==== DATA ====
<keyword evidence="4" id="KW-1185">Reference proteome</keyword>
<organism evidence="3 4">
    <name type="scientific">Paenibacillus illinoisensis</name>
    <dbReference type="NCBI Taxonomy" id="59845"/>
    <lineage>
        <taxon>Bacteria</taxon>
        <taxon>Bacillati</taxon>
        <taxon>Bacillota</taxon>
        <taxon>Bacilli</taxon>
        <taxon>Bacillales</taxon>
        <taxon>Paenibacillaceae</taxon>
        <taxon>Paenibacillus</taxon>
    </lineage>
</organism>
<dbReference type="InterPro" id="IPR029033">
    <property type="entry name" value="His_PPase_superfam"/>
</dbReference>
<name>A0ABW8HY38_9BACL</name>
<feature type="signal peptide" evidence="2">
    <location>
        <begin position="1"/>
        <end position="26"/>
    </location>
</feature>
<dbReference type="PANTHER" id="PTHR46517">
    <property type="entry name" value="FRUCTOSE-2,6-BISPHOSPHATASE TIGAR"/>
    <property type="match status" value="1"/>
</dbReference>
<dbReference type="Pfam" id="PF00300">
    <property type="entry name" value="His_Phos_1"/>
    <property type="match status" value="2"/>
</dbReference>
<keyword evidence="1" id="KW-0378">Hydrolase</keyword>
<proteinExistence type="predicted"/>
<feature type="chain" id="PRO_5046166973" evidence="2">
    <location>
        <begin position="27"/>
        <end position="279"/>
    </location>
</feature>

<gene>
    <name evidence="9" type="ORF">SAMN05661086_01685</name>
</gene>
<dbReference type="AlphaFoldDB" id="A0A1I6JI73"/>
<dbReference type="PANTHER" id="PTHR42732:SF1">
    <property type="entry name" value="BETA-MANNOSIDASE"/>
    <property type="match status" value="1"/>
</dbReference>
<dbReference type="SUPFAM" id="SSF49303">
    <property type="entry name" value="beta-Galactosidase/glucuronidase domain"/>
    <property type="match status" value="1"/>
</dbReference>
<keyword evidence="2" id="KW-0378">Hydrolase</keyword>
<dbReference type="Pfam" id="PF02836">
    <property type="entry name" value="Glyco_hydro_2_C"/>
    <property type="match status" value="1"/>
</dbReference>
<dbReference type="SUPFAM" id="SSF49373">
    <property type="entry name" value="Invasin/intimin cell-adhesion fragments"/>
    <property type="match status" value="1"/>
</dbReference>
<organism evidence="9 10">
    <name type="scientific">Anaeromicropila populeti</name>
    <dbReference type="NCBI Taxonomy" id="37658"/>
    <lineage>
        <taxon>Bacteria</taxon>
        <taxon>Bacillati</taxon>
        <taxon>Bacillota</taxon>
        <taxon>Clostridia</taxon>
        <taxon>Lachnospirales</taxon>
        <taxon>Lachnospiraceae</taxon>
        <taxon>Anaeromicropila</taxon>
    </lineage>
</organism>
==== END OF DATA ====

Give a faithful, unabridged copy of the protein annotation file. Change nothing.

<keyword evidence="4" id="KW-1185">Reference proteome</keyword>
<organism evidence="3 4">
    <name type="scientific">Paenibacillus illinoisensis</name>
    <dbReference type="NCBI Taxonomy" id="59845"/>
    <lineage>
        <taxon>Bacteria</taxon>
        <taxon>Bacillati</taxon>
        <taxon>Bacillota</taxon>
        <taxon>Bacilli</taxon>
        <taxon>Bacillales</taxon>
        <taxon>Paenibacillaceae</taxon>
        <taxon>Paenibacillus</taxon>
    </lineage>
</organism>
<dbReference type="InterPro" id="IPR029033">
    <property type="entry name" value="His_PPase_superfam"/>
</dbReference>
<name>A0ABW8HY38_9BACL</name>
<feature type="signal peptide" evidence="2">
    <location>
        <begin position="1"/>
        <end position="26"/>
    </location>
</feature>
<dbReference type="PANTHER" id="PTHR46517">
    <property type="entry name" value="FRUCTOSE-2,6-BISPHOSPHATASE TIGAR"/>
    <property type="match status" value="1"/>
</dbReference>
<dbReference type="Pfam" id="PF00300">
    <property type="entry name" value="His_Phos_1"/>
    <property type="match status" value="2"/>
</dbReference>
<keyword evidence="1" id="KW-0378">Hydrolase</keyword>
<proteinExistence type="predicted"/>
<feature type="chain" id="PRO_5046166973" evidence="2">
    <location>
        <begin position="27"/>
        <end position="279"/>
    </location>
</feature>

<gene>
    <name evidence="9" type="ORF">SAMN05661086_01685</name>
</gene>
<dbReference type="AlphaFoldDB" id="A0A1I6JI73"/>
<dbReference type="PANTHER" id="PTHR42732:SF1">
    <property type="entry name" value="BETA-MANNOSIDASE"/>
    <property type="match status" value="1"/>
</dbReference>
<dbReference type="SUPFAM" id="SSF49303">
    <property type="entry name" value="beta-Galactosidase/glucuronidase domain"/>
    <property type="match status" value="1"/>
</dbReference>
<keyword evidence="2" id="KW-0378">Hydrolase</keyword>
<dbReference type="Pfam" id="PF02836">
    <property type="entry name" value="Glyco_hydro_2_C"/>
    <property type="match status" value="1"/>
</dbReference>
<dbReference type="SUPFAM" id="SSF49373">
    <property type="entry name" value="Invasin/intimin cell-adhesion fragments"/>
    <property type="match status" value="1"/>
</dbReference>
<organism evidence="9 10">
    <name type="scientific">Anaeromicropila populeti</name>
    <dbReference type="NCBI Taxonomy" id="37658"/>
    <lineage>
        <taxon>Bacteria</taxon>
        <taxon>Bacillati</taxon>
        <taxon>Bacillota</taxon>
        <taxon>Clostridia</taxon>
        <taxon>Lachnospirales</taxon>
        <taxon>Lachnospiraceae</taxon>
        <taxon>Anaeromicropila</taxon>
    </lineage>
</organism>